Once the topic modeling tool was selected, the three plain text files that comprised the three corpuses studied for this section of the project’s research were then imported into the topic modeling tool in order to, in the vocabulary of Newman’s MALLET GUI, “Learn Topics” within them. An immediate problem arose in the resulting data gathered from the first, exploratory round of topic modeling via MALLET: meaningless non-words or parts of words, as well as extraneous words inserted by online sources, inadvertently passed over during the process of preparing the texts for topic modeling appeared frequently in the topics generated by the program. On closer inspection and with more research into topic modeling, many of the seemingly meaningless groups of characters became explainable with the fact that MALLET does not take into account punctuation. That is, many common, yet seemingly nonsensical topic words like “ve” could be explained by the fact that, because MALLET does not take into consideration punctuation, including apostrophes, it had recognized contractions as two separate words, separated by an apostrophe. In order to solve the problem of meaningless words included in topics, the default list of stopwords (words to be excluded from the program’s consideration) was expanded. Words were added like “ve” and “t” to eliminate parts of contractions, while keeping the beginnings of contractions in the results, and words like “xml” and “unzipped” to eliminate text added by the online hosting services from which they were obtained.

            Topic generation through MALLET had some external criteria applied to it, in order to produce results that were, in the opinion of those in charge of topic modeling, the most useful for their research. The first criterion was number of topics. Deciding that the default number of topics generated by Newman’s GUI, ten, was too few, the decision was eventually made to generate twenty topics for each corpus. This number, it was reasoned, would provide researchers with enough data to eliminate topics from consideration as necessary, without generating too many topics to consider. The topics were then numbered 1-60, with 1-20 comprising the 1930’s-1960’s corpus, 21-40 comprising the Second Wave corpus, and 41-60 comprising the Young Adult corpus. The second set of criteria applied to the set of topics were the criteria for eliminating topics from analysis: incoherence, over-specificity, and lack of connection. Incoherent topics, such as topic 35, which contains the words “back don long make side car wouldn face front feel,” were eliminated because no semantic connection could be determined between the words in the topic. Over-specific topics, like topic 20, which contains the words “page brien blair chapter war thought telescreen big brother human,” were eliminated because they seemed to pertain mostly or entirely to only one work, and thus were not useful for researching an entire corpus of texts. Topics without connection, of which there were several, were eliminated because they did not share a topic word with another topic. These topics were eliminated retroactively, after the process of visualization in Gephi.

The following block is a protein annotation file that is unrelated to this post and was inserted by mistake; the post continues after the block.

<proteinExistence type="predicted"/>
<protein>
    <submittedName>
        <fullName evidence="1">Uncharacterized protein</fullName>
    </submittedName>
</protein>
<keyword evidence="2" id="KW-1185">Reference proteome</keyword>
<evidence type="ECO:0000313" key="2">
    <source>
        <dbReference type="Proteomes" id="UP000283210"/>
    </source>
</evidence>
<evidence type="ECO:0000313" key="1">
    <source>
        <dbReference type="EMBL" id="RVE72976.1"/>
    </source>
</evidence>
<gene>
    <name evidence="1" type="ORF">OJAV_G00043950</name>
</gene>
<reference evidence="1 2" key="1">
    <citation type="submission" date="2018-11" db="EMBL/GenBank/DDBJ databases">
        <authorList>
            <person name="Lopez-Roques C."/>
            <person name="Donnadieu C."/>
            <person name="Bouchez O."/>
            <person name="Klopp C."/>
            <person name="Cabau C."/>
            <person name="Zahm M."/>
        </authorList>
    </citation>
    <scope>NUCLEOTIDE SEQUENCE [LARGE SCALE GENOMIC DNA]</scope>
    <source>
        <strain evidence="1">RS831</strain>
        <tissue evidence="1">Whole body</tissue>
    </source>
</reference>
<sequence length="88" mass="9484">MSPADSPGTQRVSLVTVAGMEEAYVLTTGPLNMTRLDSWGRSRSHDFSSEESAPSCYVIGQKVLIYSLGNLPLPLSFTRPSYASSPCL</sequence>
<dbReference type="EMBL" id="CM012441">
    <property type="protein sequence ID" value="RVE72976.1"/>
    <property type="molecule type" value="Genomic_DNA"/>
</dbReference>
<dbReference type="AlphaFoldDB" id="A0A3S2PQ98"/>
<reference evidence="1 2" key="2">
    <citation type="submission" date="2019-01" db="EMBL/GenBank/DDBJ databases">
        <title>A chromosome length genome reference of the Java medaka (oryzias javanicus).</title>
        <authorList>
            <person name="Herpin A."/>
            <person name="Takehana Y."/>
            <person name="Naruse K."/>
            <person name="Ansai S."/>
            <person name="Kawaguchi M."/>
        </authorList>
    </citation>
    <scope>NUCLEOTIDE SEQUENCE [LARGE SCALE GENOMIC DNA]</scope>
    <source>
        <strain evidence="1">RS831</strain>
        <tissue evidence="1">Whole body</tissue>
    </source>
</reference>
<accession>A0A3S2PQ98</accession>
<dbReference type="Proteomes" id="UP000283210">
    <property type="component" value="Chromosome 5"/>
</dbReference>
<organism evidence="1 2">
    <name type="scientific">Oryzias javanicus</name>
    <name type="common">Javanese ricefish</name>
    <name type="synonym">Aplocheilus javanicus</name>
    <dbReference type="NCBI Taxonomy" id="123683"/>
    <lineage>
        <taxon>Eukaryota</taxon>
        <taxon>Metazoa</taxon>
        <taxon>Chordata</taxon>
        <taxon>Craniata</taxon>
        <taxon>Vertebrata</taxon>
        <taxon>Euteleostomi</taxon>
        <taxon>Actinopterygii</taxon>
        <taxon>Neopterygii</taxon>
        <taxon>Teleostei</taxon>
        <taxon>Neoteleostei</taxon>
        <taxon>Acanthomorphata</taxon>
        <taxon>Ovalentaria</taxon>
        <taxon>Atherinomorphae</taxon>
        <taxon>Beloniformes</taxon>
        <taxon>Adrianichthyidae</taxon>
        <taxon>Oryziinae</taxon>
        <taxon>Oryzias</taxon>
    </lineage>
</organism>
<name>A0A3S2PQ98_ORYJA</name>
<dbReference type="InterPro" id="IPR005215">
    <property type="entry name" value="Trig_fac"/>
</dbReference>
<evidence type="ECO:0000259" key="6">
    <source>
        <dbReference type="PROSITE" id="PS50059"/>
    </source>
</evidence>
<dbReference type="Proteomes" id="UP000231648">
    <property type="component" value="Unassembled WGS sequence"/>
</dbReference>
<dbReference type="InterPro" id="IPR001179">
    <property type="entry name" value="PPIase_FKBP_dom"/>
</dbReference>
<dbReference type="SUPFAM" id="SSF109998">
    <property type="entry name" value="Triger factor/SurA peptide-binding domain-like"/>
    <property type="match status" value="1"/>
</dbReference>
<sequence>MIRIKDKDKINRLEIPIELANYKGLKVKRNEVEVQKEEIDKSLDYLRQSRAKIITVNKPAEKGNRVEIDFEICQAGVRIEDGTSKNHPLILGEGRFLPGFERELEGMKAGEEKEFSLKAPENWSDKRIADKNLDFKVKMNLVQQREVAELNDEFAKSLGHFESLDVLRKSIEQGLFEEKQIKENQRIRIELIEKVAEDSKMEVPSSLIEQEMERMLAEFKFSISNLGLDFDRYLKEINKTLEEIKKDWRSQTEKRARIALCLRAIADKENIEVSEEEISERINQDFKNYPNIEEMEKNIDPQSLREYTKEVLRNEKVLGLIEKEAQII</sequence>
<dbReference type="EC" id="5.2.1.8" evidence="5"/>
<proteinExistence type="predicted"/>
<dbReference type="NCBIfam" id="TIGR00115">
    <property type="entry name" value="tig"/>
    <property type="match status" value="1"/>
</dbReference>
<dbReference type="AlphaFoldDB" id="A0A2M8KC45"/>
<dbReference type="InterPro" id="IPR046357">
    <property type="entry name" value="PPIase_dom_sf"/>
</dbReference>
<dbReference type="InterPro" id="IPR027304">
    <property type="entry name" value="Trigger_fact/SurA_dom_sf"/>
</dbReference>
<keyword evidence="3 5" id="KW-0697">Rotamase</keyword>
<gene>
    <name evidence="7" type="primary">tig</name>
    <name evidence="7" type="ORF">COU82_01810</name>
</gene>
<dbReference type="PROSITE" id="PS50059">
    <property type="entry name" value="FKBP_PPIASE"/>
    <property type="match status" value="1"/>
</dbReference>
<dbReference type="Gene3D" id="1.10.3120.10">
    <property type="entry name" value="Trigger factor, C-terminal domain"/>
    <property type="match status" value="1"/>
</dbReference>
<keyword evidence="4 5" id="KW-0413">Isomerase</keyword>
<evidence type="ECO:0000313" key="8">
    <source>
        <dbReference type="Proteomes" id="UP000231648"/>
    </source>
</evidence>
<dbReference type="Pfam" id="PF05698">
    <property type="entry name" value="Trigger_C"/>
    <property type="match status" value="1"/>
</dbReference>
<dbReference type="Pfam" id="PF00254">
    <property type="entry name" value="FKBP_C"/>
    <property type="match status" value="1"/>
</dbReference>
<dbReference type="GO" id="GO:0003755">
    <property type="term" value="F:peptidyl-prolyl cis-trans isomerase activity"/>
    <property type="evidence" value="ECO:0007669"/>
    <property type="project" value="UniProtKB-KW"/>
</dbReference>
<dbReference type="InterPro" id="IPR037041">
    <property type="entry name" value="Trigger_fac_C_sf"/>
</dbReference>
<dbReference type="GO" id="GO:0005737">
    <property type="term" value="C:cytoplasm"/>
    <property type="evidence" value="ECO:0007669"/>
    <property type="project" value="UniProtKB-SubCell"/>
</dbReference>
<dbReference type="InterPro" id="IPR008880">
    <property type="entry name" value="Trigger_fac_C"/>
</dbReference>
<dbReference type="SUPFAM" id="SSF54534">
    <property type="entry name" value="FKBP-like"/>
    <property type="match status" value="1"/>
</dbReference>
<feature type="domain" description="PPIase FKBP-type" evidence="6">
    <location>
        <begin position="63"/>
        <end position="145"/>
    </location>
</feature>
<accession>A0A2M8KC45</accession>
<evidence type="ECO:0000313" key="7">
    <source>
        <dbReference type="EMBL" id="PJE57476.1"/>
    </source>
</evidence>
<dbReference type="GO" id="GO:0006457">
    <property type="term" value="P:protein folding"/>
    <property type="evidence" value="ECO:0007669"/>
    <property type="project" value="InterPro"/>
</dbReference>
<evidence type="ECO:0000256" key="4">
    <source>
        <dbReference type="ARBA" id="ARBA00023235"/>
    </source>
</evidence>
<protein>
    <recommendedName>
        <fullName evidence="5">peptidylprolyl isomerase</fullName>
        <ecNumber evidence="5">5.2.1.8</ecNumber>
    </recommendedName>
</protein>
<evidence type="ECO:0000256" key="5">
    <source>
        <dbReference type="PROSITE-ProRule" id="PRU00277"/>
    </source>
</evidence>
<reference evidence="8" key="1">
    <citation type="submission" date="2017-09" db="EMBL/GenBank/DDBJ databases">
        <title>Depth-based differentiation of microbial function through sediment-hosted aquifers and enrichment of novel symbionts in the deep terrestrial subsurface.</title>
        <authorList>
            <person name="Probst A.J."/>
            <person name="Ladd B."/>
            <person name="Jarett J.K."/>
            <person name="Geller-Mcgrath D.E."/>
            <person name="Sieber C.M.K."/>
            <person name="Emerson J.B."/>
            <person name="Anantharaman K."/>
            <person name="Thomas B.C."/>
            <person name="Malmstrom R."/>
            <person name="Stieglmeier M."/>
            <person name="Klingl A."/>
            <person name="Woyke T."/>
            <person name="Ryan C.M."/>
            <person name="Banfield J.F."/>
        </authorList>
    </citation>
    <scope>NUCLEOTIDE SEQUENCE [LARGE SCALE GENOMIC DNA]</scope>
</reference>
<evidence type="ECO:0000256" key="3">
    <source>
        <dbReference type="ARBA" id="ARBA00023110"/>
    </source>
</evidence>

After the three sets of topics had been generated and the unsuitable topics eliminated, each set of topic words was then assigned a theme or set of themes. Each theme is one word, with up to three assigned to each numbered topic. These themes were assigned based purely on subjective interpretations of the semantic associations between the words in any given topic.

            Once the topics were generated and assigned thematic interpretations, the next step was to find a method for visualizing the data generated by topic modeling. As with the initial stages of topic modeling, researchers for this project looked to tools in the Digital Humanities Toychest and initially favored in-browser tools, with no installation or expertise required. To that end, both ManyEyes and RAW visualization tools were considered and tested by importing data generated by MALLET. These visualization tools ultimately proved to be too simplistic, and could not represent the topic modeling data with the necessary specificity, or in a way that added anything substantial to the project. What these tools did add to the project was that, in their use, the researchers learned the importance of their topic modeling data in the form of csv spreadsheets. These files proved far more useful, to the process of visualization at least, than the html files also generated by MALLET in that tables are able to translate to graphs naturally. Unable to decide on a visualization tool purely from trying those in the Digital Humanities Toychest, but still aiming to visualize the data compiled from topic modeling, research was undertaken about the subject of visualizing topic modeling data. Veronica Poplawski’s “Topic Modeling and Gephi: A Work in Progress” provided the impetus to pursue Gephi as the visualization tool. While Gephi required not only more expertise than other in-browser tools, but also required a certain level of customization, Poplawski’s article mitigated these obstacles because it laid out the steps she undertook in order to represent topic modelling data generated with MALLET in Gephi.